The Indian Botanic Gardens are a much visited place by both tourists and locals alike. Previoulsy known as the Royal Botanic Garden, it lies along the banks of the river Hooghly. It covers a total area of 285.05 acres of land. The Botanical gardens adjoin the compound of the Shibpur engineering college on the south. This green belt is considered to be the lungs of the highly industrial and urbanized city of Howrah. The greatest attraction of the garden is the Great Banyan Tree. The size of the tree is so huge that it resembles more of a forest than a single tree. The tree has sent down innumerable roots from its branches vertically to the ground and the roots have grown thick and stout to bear the appearance of having many trunks. The striking development of the aerial roots from the branches is the peculiarity of the Banyan tree. Besides the great Banyan Tree, there is a fair collection of rare indigenous and exotic plants, beautiful Amazon lilies, climbing plants, varieties of palm, delicate orchids and all sorts of large trees - mahogany, teak, walnut etc. Also found here is a nursery (not open to the public), a conservatory, a palm house, a Herbarium and an Orchid Conservatory. There are certain monuments and buildings which are also found in the Botanic gardens. These are - Wallich's monument, Kyds' Monument, Griffiths Monument, Jack's Monument, Kurze's monuments etc.
Panitras-Samtaber is the home of the immortal Bengali novelist Sri Sarat Chandra Chattterjee. Though he was a writer of Bengali literature, his great novels and short stories dealing in human emotions are translated in almost all major languages of India. His two-storied dwelling house is situated at Panitras or Samtaber village on the bank of the Rupnarayan River in a sort of perfect lonely village atmosphere of Bengal. The building is now preserved as a museum where mementoes of Saratbabu like table, chair, chappals, stick, bed, writing tables etc are kept, apart from his works (books), some manuscripts and personal letters. Saratbabu spent twelve years (1926-1938) of his literary life in this place before permanently settling at Kolkata. During this period he created some of his finest stories and novels such as Abagir Swarga, Bamuner Meye, Palli Samaj, Ramer Sumati, Mahesh, Srikanta(4th part).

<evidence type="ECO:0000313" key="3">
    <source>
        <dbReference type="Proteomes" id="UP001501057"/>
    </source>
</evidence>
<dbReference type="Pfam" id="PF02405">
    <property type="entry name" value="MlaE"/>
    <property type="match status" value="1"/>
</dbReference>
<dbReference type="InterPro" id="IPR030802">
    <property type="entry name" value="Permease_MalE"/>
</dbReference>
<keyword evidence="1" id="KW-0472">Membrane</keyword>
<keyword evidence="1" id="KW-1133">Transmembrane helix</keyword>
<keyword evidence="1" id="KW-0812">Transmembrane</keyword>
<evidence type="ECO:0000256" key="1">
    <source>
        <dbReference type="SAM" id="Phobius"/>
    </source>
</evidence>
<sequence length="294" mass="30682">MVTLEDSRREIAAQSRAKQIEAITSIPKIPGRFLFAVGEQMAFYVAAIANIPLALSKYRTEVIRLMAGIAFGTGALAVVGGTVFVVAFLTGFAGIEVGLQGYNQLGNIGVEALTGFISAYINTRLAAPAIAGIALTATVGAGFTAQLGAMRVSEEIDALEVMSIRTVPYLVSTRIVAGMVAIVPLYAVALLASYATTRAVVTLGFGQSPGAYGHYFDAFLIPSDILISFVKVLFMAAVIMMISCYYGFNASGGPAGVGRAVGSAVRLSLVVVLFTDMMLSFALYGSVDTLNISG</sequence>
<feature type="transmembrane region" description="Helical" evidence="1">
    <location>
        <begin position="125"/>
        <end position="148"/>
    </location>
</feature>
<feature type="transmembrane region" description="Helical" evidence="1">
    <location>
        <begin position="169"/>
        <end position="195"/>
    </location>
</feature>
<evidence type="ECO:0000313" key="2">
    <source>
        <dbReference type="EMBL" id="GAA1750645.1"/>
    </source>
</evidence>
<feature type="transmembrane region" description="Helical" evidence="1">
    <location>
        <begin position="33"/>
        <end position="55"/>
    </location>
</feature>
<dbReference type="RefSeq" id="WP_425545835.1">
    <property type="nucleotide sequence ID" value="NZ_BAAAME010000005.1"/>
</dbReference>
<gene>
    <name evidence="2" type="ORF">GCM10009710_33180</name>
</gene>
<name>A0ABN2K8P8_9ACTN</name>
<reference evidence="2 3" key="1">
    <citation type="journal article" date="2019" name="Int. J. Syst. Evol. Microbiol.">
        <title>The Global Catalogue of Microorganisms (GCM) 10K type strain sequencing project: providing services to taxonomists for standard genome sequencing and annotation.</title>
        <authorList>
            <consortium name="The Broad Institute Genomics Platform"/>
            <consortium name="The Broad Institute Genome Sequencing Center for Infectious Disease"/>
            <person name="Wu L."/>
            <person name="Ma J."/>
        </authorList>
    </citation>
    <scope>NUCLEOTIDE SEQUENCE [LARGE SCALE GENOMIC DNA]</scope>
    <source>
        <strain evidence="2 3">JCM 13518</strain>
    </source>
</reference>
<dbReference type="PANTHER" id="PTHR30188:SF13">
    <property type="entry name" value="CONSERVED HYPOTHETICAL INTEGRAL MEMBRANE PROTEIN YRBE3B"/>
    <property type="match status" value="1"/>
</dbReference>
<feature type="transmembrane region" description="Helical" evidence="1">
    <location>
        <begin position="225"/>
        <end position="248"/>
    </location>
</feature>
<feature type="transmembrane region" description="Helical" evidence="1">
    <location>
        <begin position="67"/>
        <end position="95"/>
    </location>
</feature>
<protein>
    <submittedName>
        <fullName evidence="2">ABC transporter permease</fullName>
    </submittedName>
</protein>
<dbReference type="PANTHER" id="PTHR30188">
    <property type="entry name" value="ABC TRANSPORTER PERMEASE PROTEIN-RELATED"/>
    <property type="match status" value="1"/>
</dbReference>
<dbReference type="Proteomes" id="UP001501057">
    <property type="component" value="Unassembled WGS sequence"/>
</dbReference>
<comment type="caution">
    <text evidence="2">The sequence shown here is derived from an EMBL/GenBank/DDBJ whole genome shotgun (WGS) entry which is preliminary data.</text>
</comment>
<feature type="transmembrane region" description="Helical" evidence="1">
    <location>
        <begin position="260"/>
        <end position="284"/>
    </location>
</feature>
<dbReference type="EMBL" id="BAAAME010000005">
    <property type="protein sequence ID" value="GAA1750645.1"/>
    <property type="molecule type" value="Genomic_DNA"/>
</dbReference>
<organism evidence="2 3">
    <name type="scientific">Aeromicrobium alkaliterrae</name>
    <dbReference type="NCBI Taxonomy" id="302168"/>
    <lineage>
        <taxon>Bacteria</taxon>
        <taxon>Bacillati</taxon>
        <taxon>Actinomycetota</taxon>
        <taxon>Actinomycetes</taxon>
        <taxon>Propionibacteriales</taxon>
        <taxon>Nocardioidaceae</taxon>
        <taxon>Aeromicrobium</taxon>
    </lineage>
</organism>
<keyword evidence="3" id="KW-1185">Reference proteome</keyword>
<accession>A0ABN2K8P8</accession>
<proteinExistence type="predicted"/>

Bengal Engineering College
The Bengal Engineering College at Shibpur is a premier Engineering College in the state and one of the best engineering colleges in the country. It is situated on the banks of the River Hooghly at the south-eastern border of the town and the north of the Indian Botanic Garden. The site, comprised of about 50 acres of land, was originally included within the compound of Indian Botanic Garden and selected by Bishop Middleton, the first Bishop of Kolkata for Bishop's College. The main building of the Engineering College - a Gothic structure, was also erected for the old Bishops' College. The land comprising 62 Bighas was presented by the Marquis of Hastings and money was funded by the Foreign Bible Society and the Church Missionary Society. The foundation stone was laid in 1820 and the college was opened in 1824. The college is upgraded to the status of a Deemed University in the recent past with facilities of learning of almost all the trades of engineering.
Pilgrimage Tourism in Howrah district
Belur Math is situated just outside the boundary of Howrah Municipal Corporation on the north and stands on the West Bank of the river Hooghly. It was founded in 1897 by Swami Vivekananda, the great savant of India, and other disciples of Sri Ramkrishna Paramhansa, who is regarded by the Hindus as an incarnation of God and occupies a place of great honour amongst the religious leaders of the world. A magnificent temple has been built at a great cost by the munificence of two pious American ladies, Miss Helen Rubel and Mrs Auna Worcester. The breadth of the shrine is 100 ft and its length, including the prayer hall, is 233 ft. On a marble pedestal in the shrine is a marble statute of Sri Ramkrishna in his familiar Asana. The prayer hall is 152 ft. long, 72 ft. wide and 48 ft. high. The math is the headquarters of the Ramkrishna Mission, a society established for the propagation of the orthodox Hindu faith chastened with modern outlook. There is also a large Museum inside the Math depicting the lives of Sri Ramkrishna and his close disciples. The temple and the Math is visited by countless people, most of whom are religiously inclined, to celebrate the birthday anniversary of Sri Ramkrishna (18th February 1836) in February when a fair is held there. The place also attracts large number of visitors from Kolkata and abroad every day, especially on Sundays and holidays.